View Single Post
ARCHIVE: Gambleside Colliery - Mar 2010
(#1)
Old
tarboat's Avatar
tarboat is Offline
Professional curmudgeon
 
Posts: 227
Join Date: Apr 2008
Location: In your limekilnz
Arrow ARCHIVE: Gambleside Colliery - Mar 2010 - 14-03-2010, 19:26

My turn to report on a part of the day out around Rossendale and northwards with n10694.

Coal working around the hamlet of Gambleside dates back to at least 1612 with seven collieries working in the area at the end of the nineteenth century. Gambleside Colliery was well established by the 1890s with a pumping shaft just above the nearby Clowbridge Reservoir and a winding shaft higher up the hillside to the south. At that time there were 30 men underground and 2 surface workers. It was owned by George Hargreaves & Co (later Hargreaves Collieries Ltd).

Coal from the winding pit was carried over a long ginney line which commenced with a tunnel in front of the winding engine and through the hill to the site of Swineshaw Colliery from whence it ran on the line that had connected that mine to the staithe at Crawshawbooth from 1837. The pithead comprised a number of substantial stone buildings containing the heapstead, winding engine and boilers with adjacent manager’s house. Gambleside Colliery ceased production in 1936 with the closure of its major customer, the Sunnyside Print Works, located opposite the Parish Church in Crawshawbooth.






Standing on top of the tramroad (ginney line) tunnel looking down onto the pithead with the (dry) colliery reservoir at the left side. The mound to the right is the remains of the chimney.




Looking into the winding enginehouse with the shaft visible right of centre.




Engine beds with boilerhouse behind.




Looking over the shaft towards the winding enginehouse with the boilerhouse to the left. The entrance to the tunnel was just to the right of centre.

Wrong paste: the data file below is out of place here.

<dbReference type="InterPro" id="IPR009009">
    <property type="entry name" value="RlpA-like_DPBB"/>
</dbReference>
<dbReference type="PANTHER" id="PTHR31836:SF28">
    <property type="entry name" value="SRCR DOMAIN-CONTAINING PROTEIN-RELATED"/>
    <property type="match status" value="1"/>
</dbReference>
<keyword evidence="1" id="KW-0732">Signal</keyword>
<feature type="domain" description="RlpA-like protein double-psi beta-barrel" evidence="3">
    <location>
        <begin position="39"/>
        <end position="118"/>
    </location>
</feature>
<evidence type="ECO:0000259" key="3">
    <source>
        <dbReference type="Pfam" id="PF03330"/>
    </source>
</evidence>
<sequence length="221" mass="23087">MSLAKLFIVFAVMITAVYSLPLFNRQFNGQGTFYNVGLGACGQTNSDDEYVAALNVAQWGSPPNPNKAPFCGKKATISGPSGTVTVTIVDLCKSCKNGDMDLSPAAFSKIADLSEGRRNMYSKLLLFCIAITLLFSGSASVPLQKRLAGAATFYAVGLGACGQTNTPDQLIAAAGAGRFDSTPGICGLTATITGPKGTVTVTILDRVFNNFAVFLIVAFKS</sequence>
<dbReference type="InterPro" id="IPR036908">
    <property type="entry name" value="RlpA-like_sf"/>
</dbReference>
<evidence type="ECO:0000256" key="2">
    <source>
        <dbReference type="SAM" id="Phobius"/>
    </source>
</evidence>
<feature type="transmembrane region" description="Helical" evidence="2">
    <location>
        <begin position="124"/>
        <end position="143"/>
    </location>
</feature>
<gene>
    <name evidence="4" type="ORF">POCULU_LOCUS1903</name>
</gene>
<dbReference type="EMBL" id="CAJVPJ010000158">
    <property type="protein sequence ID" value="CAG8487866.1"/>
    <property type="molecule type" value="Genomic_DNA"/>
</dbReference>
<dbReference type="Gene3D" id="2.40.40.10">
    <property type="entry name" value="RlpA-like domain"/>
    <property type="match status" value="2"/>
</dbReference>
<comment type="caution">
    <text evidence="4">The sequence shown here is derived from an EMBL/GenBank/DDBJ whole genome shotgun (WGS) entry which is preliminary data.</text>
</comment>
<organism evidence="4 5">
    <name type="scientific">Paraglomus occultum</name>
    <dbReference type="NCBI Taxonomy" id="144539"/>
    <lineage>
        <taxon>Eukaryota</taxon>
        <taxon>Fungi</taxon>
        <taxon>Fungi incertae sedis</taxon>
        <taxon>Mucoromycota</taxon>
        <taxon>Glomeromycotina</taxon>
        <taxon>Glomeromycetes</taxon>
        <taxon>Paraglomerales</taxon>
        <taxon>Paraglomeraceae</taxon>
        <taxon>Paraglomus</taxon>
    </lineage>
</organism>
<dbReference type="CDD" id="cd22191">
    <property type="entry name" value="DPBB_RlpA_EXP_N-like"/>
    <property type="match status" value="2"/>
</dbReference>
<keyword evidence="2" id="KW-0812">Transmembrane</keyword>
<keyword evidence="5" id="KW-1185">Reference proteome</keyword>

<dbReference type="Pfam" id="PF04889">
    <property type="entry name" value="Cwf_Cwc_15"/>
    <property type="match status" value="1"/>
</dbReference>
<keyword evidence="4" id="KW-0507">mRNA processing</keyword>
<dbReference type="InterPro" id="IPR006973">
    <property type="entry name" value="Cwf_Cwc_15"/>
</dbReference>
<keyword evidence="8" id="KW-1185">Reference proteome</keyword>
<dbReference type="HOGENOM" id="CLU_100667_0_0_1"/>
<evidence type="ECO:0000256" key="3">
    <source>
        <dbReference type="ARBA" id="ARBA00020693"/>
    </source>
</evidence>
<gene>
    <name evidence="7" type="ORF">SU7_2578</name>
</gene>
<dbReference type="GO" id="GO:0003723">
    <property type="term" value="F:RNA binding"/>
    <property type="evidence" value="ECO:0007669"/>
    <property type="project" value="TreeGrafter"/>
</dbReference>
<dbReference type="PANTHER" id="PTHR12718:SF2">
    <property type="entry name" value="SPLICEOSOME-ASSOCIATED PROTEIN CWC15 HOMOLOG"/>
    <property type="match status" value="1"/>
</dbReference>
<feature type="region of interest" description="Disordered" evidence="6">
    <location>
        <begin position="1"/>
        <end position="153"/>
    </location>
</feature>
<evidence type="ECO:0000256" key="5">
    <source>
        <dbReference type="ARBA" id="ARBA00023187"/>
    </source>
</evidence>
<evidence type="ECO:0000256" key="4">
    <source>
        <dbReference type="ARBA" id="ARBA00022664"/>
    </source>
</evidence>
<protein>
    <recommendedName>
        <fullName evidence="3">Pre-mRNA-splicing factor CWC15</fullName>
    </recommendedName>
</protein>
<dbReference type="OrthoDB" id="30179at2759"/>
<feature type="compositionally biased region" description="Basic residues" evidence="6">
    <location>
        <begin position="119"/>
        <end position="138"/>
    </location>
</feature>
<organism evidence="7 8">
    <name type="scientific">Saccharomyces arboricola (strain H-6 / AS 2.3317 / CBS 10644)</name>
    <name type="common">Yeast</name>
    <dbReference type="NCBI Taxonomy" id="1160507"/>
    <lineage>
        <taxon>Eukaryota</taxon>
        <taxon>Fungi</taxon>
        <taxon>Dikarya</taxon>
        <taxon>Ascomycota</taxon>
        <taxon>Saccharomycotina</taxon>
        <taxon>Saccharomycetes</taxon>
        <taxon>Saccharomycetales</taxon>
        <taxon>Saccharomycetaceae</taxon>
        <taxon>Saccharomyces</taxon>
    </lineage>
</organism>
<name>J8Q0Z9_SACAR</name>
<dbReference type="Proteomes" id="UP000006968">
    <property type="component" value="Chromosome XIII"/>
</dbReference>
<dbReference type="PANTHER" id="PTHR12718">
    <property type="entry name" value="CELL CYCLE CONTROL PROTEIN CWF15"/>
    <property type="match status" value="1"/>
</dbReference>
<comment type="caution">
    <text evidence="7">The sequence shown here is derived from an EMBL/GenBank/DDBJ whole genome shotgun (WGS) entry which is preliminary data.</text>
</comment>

Some of the workforce.




The winding engine was slightly off set from the shaft and consequently the winding ropes passed through a framework containing vertical rollers or pulleys to correct the difference. Under the pullies, was the entrance to the tunnel towards Swineshaw Colliery.




The pumping pit was the first shaft sunk at Gambleside colliery c1870. This shaft was 122 ft deep to Lower Mountain seam and 8 feet in diameter. Men were lowered into the shaft in a tub attached by chains to the winding gear. As there were no guides along the sides of the shaft, the men had to stabilise the tub using sticks if it started to swing. Today the shaft is used by United Utilities to supply water to Clowbridge Reservoir when needed the plates on top of the pumping shaft can be clearly seen in this view. When the colliery was operating here the pithead was level with the bank that surrounds the present pumphouse.




Map showing the ginney line and tunnels between Gambleside and Swineshaw.




The staithe at Crawshawbooth at the end of the ginney line via Swineshaw Colliery.



Thanks to Clive Seal for some of the images.


Last edited by tarboat; 14-03-2010 at 19:33.